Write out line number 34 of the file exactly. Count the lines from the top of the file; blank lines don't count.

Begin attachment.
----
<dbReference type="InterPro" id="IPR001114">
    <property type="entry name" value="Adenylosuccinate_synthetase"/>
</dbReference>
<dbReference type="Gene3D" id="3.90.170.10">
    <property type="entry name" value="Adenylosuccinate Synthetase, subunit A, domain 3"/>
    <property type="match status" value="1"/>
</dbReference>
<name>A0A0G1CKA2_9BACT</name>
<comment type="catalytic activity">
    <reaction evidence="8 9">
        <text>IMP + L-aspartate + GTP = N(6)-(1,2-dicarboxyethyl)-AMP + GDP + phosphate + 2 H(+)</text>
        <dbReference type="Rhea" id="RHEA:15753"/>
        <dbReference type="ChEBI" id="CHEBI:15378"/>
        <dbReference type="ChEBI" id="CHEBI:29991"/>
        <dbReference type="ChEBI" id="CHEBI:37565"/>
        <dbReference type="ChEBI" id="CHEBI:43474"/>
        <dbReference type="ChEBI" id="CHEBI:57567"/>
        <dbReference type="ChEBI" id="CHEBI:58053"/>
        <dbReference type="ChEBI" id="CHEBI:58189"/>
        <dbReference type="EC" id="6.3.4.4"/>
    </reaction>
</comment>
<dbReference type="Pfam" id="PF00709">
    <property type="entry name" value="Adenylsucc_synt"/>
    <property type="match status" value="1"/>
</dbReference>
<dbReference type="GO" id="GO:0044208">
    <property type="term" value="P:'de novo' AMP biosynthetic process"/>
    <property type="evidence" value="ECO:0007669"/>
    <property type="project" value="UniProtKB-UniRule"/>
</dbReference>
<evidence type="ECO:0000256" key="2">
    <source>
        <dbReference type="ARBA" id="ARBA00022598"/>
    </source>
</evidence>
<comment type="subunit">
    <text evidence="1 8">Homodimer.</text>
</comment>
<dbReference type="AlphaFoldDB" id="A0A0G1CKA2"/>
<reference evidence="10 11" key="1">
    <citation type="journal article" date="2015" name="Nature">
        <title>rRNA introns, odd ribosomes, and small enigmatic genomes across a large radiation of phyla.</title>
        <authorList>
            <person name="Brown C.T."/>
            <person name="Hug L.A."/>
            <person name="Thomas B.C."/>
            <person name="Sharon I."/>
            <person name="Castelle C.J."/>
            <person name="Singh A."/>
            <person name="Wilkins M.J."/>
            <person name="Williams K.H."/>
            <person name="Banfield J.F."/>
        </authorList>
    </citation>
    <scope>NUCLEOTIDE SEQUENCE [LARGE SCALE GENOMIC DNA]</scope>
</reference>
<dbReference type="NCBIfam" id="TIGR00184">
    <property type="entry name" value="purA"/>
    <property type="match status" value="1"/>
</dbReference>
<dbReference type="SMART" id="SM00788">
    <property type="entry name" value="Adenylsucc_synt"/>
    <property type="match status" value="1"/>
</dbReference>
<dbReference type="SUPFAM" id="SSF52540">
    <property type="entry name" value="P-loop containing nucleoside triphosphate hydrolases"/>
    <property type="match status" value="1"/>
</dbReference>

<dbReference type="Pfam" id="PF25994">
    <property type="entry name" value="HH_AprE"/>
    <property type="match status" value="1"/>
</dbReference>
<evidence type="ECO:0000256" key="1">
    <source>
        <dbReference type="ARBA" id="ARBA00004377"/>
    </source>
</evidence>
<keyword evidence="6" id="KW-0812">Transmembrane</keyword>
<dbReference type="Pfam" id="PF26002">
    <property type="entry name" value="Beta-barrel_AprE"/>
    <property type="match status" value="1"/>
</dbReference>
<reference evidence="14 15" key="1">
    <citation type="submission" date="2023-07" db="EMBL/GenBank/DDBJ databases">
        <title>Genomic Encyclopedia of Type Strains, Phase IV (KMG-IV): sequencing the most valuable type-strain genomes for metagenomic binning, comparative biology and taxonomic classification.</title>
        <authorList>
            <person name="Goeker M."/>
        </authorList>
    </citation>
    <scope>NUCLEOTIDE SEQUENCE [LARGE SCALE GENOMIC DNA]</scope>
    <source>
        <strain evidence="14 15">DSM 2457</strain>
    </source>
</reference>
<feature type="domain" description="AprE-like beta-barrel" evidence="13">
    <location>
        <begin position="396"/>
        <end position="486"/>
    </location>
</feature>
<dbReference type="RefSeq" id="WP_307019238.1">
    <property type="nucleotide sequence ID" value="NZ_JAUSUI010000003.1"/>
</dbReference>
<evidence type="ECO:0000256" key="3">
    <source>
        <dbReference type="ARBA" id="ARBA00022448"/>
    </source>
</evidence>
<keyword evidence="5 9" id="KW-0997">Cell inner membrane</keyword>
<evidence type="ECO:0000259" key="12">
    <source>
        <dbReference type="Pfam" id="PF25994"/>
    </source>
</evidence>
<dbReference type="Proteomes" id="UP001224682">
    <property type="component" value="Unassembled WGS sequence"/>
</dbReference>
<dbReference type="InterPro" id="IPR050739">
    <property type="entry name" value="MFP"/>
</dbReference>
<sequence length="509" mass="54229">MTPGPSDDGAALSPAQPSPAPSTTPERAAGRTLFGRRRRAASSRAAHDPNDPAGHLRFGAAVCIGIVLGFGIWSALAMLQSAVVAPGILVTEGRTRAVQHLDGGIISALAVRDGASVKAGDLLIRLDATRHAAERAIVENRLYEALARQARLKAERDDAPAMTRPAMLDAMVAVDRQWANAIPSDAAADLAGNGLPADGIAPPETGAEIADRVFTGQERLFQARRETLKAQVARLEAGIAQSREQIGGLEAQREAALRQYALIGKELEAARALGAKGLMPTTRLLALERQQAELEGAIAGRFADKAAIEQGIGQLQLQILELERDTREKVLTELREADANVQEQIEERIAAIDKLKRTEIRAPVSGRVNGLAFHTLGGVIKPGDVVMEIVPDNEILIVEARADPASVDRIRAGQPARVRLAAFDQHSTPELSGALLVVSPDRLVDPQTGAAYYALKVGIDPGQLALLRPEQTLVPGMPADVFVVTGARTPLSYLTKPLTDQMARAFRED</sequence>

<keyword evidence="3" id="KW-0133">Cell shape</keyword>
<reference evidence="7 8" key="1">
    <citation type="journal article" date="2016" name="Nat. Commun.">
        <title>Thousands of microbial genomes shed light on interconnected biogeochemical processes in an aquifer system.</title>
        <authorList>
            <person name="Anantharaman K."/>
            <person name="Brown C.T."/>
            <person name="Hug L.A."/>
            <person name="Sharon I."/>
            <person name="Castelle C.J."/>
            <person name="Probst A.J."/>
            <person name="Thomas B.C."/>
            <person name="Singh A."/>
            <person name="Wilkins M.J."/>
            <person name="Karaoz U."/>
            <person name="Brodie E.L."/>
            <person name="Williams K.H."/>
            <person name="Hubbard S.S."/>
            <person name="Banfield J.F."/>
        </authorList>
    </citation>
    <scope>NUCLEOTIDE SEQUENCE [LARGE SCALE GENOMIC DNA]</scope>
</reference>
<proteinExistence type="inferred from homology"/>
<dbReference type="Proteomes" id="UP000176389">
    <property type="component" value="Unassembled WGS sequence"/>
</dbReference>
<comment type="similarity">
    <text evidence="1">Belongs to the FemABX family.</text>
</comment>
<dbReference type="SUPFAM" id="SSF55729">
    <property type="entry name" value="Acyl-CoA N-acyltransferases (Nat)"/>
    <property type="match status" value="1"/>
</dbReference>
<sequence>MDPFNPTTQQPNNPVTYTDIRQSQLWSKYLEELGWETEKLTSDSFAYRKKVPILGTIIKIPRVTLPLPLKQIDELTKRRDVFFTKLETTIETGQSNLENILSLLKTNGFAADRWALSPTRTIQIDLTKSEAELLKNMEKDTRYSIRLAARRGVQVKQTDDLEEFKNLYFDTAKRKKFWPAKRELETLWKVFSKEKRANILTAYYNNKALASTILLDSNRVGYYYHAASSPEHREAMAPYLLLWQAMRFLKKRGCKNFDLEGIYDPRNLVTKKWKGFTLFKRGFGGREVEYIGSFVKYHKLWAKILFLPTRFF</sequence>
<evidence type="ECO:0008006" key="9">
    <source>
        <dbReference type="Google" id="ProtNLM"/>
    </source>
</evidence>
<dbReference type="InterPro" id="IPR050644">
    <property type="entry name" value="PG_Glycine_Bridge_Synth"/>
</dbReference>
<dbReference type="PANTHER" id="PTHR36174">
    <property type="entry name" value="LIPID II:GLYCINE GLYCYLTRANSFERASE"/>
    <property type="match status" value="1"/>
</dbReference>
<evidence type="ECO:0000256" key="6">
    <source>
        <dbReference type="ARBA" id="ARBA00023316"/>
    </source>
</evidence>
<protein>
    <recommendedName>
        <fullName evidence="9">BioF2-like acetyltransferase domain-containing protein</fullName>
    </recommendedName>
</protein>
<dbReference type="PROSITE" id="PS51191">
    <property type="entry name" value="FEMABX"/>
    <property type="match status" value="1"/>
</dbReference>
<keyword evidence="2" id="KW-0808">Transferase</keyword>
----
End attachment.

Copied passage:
        <dbReference type="ARBA" id="ARBA00022598"/>